Endangered San Francisco Garter Snakes find refuge at city airport

There are over 1,300 endangered or threatened species in the United States today. But many, despite being on the brink of extinction, live safely on millions of acres held in trust by the federal government.

Some of these lands aren’t as far away as you might think – in fact, if you’re traveling by plane, you might have driven or flown right next to it.

San Francisco International Airport may seem like an unlikely place to protect an endangered species. But in a grassy area lined with tracks, dense housing, and a highway overhead, Natalie Reeder spends her days combing through brush to make sure endangered species like the San Garter Snake Francisco are on the right track to prosper.

“Snakes are a native species, and it’s one of the few places on the San Francisco Peninsula where they can survive,” Reader told CBS News’s Michelle Miller. “It is therefore the responsibility of the airport to take care of the population in the habitat where they live.”

Long before federal law required her to wear a mask on airport property, Reeder, the resident airport biologist, was trying to save garter snakes from extinction. The garter snake’s bright blue, orange and black markings are considered among the most beautiful in the world.

“I love snakes, I think, because they’re the ultimate underdog, everyone hates them. They’re just really interesting animals that are misunderstood,” she said. “So I think that makes me want to protect them because they don’t have a lot of defenders.”

Unsuspecting travelers who hop on and off 1,300 flights a day would surely be surprised to learn of the airport commission’s efforts to accommodate the snakes. To begin with, 180 acres were set aside and fenced just for them.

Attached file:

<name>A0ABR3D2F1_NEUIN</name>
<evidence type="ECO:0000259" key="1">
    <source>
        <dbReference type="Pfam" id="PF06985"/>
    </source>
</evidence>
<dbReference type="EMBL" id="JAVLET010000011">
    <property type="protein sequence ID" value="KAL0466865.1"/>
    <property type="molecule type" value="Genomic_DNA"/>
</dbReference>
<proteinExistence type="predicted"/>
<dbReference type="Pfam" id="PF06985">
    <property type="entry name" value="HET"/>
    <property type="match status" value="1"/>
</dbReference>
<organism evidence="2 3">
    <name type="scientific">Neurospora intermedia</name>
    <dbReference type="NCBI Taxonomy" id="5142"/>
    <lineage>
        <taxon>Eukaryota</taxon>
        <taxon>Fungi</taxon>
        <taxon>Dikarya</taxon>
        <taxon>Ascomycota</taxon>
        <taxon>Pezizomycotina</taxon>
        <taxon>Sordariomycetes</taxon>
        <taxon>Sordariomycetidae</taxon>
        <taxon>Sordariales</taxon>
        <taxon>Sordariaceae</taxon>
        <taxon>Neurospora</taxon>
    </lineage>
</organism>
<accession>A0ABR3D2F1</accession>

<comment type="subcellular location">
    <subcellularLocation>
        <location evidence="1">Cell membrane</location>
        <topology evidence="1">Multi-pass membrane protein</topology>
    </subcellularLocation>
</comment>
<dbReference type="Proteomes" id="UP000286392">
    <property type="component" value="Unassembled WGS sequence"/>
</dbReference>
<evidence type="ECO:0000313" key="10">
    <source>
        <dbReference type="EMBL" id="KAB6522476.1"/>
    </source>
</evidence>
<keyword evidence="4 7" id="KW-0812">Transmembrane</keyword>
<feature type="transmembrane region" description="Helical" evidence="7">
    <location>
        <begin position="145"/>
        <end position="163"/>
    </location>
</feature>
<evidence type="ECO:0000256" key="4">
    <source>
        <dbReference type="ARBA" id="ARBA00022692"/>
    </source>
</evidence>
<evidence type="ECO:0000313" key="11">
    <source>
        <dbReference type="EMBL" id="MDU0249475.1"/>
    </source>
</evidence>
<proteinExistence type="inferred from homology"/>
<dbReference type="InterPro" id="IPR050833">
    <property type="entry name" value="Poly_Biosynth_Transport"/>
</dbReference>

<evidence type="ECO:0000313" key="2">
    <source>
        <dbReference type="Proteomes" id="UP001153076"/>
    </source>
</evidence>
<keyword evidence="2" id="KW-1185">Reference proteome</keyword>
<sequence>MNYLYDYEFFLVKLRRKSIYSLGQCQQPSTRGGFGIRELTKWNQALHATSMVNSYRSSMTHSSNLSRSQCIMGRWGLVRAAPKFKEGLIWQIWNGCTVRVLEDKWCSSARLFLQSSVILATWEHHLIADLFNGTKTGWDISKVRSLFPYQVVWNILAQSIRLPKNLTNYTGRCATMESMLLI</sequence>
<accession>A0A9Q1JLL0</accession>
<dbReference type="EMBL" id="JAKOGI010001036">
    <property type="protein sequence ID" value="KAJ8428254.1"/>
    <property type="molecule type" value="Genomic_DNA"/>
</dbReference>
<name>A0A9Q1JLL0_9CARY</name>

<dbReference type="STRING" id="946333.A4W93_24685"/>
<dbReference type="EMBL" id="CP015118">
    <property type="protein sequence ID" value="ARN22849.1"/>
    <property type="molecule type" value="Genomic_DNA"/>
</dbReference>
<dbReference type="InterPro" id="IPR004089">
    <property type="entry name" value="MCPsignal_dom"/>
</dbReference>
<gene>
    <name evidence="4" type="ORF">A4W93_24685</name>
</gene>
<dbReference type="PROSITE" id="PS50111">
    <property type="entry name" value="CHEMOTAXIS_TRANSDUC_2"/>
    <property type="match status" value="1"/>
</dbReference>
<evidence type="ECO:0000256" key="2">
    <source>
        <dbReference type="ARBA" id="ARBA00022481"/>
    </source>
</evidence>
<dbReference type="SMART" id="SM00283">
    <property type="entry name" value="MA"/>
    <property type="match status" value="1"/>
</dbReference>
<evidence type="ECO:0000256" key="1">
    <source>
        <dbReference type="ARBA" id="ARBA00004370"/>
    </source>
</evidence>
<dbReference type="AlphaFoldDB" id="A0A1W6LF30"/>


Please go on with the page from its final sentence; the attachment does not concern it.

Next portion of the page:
“When you think of airport grounds, they would generally still be for airport operations, airplanes, terminals and hotels,” said Doug Yakel, spokesperson for San Francisco International Airport. “As we intentionally leave this land in its natural state and do things to prevent erosion, to prevent flooding of the waters.”

Airport turf should be cut every two weeks to reduce the risk of fire. But rather than relying on heavy machinery, the airport brings in a team of goats to chew the grass, Yaken said. He says it’s an example of how the high-tech airport uses a low-tech solution to conserve space.

San Francisco Airport is not alone in the protection of rare species. In Oregon, the Portland airport is caring for the federally threatened striped lark. Not to be outdone, Los Angeles International Airport is home to the federally protected El Segundo Blue Butterfly, while John F. Kennedy International Airport welcomes travelers with Diamondback Turtles.

People often have the mindset they need to travel outdoors, but Reeder believes San Francisco International shows just how much nature already surrounds us.

“Even a property that looks a little run down can contain a really rare endangered species,” she said.

This year, the San Francisco airport’s efforts took a milestone: the US Geological Survey and the US Fish and Wildlife Service report a resurgence of garter snakes at the airport, making it the largest population in rare snakes in the world in a place that would otherwise have been paved. .


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